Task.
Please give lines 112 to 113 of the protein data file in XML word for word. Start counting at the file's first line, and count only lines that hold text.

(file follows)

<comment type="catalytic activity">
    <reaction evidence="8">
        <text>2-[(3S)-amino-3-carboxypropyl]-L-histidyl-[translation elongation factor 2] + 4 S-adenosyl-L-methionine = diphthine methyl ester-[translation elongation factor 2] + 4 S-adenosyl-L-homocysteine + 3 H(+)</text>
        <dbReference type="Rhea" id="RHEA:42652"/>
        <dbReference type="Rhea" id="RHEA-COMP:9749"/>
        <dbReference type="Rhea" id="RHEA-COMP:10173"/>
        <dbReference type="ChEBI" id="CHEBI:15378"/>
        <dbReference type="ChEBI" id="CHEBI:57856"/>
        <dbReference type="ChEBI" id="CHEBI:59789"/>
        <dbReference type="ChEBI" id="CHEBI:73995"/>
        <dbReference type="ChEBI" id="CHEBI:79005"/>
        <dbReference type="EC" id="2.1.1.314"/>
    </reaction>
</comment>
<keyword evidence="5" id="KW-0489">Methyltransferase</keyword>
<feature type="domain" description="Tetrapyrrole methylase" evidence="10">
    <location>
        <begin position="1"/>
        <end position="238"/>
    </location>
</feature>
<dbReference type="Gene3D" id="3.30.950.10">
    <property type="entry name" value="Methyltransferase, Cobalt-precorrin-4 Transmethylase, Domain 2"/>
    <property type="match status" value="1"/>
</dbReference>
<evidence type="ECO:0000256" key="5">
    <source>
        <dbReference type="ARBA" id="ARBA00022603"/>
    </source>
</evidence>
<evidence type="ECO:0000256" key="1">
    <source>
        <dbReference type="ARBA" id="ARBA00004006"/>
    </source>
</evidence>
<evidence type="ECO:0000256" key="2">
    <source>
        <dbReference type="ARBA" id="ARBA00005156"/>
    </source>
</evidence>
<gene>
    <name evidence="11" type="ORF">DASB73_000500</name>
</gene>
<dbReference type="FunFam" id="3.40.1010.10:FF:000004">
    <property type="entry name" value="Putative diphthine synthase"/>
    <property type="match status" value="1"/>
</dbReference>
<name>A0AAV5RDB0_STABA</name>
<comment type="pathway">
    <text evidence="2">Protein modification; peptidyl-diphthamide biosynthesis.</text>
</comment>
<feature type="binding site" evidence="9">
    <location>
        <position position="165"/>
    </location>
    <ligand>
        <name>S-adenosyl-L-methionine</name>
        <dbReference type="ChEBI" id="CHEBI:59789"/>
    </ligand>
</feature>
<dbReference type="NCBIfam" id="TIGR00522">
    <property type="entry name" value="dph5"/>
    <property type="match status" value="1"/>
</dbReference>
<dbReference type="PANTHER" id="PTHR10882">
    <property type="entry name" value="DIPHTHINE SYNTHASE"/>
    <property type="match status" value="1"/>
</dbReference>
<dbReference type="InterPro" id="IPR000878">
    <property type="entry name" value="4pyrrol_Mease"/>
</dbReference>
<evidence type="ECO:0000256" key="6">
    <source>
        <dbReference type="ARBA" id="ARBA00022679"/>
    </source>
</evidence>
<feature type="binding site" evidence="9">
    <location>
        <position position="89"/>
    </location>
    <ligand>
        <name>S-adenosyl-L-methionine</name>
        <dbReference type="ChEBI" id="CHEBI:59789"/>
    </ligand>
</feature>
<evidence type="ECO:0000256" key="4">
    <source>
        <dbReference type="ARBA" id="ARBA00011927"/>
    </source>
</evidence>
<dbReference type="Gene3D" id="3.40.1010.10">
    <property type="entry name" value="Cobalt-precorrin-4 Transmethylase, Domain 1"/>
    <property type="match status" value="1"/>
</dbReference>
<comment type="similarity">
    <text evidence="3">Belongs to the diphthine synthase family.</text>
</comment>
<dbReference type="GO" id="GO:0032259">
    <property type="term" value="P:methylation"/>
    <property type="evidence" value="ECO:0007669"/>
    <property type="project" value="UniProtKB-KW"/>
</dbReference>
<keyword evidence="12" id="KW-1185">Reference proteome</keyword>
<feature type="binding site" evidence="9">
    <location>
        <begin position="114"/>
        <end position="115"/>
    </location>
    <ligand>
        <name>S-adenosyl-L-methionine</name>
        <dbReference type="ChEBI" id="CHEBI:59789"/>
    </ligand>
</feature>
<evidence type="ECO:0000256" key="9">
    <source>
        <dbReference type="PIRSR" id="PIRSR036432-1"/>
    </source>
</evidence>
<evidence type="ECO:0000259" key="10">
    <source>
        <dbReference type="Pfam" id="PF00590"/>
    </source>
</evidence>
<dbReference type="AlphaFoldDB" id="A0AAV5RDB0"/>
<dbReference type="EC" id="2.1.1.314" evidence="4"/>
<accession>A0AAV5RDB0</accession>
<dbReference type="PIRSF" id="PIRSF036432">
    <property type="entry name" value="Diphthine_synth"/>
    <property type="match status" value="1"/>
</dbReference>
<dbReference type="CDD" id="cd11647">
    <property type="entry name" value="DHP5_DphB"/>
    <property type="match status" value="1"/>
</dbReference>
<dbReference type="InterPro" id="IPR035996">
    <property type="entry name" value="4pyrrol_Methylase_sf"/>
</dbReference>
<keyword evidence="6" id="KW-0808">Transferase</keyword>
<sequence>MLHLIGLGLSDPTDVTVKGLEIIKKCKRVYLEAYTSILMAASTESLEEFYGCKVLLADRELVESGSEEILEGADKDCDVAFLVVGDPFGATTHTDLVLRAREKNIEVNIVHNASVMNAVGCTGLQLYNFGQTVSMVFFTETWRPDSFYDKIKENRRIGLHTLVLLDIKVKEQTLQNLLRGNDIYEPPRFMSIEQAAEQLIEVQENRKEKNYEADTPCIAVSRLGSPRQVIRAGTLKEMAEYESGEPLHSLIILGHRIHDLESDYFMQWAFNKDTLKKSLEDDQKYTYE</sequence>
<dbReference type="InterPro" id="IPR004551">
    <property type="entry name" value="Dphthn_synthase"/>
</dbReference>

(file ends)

    </ligand>
</feature>